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How innovation can alleviate negative consequences of demanding work contexts: The influence of climate for innovation on organizational outcomes

Research output: Contribution to Journal/MagazineJournal articlepeer-review

  • Eden B King
  • Kelly de Chermont
  • Michael West
  • Jeremy F Dawson
  • Michelle R Hebl
<mark>Journal publication date</mark>12/2007
<mark>Journal</mark>Journal of Occupational and Organizational Psychology
Issue number4
Number of pages15
Pages (from-to)631-645
Publication StatusPublished
<mark>Original language</mark>English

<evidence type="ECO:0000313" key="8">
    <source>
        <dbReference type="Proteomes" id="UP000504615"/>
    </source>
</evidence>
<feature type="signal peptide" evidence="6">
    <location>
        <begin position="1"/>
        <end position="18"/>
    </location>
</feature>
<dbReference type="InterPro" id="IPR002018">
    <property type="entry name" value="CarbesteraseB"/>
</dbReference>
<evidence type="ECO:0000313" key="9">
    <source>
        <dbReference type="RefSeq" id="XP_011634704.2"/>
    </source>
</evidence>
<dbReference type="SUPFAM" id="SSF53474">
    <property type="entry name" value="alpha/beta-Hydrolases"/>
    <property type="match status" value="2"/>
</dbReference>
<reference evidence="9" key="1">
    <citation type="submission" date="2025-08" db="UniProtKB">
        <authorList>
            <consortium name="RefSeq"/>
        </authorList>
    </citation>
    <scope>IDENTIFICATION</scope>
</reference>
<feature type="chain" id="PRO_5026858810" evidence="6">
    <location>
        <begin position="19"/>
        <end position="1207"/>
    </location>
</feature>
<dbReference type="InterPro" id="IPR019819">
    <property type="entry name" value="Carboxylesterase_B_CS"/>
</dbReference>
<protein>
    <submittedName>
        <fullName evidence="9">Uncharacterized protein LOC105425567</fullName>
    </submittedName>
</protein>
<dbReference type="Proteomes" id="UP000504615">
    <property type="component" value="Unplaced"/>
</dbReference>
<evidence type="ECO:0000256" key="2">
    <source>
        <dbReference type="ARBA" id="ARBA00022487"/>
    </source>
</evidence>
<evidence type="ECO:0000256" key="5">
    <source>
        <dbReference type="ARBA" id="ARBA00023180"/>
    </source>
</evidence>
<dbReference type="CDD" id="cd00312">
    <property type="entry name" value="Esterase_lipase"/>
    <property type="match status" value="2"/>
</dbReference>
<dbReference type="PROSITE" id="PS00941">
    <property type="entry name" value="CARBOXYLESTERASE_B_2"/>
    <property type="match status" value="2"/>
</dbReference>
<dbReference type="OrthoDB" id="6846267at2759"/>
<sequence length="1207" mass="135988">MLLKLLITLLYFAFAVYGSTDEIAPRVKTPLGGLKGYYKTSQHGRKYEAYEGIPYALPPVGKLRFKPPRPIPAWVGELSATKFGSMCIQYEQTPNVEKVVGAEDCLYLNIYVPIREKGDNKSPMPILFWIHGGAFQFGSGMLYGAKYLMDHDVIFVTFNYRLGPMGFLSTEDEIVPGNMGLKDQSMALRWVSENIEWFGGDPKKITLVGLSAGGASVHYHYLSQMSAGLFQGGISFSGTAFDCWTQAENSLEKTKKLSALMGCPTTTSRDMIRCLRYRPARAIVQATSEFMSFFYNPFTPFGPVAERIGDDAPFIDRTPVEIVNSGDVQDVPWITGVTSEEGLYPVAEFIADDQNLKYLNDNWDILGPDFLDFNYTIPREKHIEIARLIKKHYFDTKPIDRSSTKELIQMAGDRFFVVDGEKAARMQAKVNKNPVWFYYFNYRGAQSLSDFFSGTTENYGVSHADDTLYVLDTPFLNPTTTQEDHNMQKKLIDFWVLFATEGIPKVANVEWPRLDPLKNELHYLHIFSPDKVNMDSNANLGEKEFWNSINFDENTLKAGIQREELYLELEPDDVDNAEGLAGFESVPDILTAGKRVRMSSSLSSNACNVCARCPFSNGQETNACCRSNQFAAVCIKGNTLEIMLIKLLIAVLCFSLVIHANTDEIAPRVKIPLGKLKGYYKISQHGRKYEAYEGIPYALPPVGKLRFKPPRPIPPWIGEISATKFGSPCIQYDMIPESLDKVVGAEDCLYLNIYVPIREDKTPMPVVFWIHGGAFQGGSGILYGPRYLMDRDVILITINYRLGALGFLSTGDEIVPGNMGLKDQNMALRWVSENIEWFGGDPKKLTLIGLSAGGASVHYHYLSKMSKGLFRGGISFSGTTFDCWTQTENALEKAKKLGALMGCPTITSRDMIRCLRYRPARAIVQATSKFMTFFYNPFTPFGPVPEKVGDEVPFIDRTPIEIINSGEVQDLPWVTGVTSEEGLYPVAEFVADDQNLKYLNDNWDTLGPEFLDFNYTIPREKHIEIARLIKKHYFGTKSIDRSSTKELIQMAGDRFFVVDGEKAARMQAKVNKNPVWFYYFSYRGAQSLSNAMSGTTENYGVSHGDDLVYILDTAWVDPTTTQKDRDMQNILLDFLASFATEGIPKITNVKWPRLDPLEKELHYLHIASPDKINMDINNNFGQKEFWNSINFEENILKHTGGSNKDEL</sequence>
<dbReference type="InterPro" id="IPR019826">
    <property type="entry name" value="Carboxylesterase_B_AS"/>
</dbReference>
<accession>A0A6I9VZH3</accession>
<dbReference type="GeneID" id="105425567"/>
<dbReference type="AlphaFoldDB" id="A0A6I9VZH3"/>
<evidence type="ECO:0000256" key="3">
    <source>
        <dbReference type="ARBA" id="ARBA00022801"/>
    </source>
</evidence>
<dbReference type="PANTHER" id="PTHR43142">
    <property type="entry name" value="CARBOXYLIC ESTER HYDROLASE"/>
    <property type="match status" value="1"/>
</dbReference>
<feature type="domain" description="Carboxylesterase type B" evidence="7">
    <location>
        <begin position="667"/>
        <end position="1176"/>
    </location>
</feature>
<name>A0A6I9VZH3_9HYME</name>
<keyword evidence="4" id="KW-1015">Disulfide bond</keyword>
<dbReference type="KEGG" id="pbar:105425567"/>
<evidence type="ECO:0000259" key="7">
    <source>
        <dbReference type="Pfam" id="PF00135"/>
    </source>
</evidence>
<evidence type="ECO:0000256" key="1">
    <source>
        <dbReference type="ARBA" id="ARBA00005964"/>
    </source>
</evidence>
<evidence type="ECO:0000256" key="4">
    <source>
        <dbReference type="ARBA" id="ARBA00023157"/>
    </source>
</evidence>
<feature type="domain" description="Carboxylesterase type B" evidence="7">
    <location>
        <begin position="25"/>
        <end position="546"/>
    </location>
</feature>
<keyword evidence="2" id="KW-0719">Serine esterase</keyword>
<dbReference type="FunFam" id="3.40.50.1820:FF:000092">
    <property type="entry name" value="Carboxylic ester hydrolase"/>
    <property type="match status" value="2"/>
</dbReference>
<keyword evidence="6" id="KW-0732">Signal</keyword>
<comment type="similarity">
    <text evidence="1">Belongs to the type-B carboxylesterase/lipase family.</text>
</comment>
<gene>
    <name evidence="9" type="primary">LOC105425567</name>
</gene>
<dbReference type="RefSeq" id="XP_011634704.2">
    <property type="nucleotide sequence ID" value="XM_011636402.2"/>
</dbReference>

This study examines climate for innovation as a method by which negative organizational consequences of demanding work may be lessened. It was expected that a climate for innovation would enable employees to develop coping mechanisms or improved work-related processes which counteract negative consequences of work demands. Extending the job demands–resource model (Karasek, 1979), we predicted and found that among the sample of 22,696 respondents from 131 healthcare organizations, organizational climate for innovation alleviated the negative effects of work demands on organizational performance. Thus, this study informs climate theories and guides practitioners’ efforts to support the employees.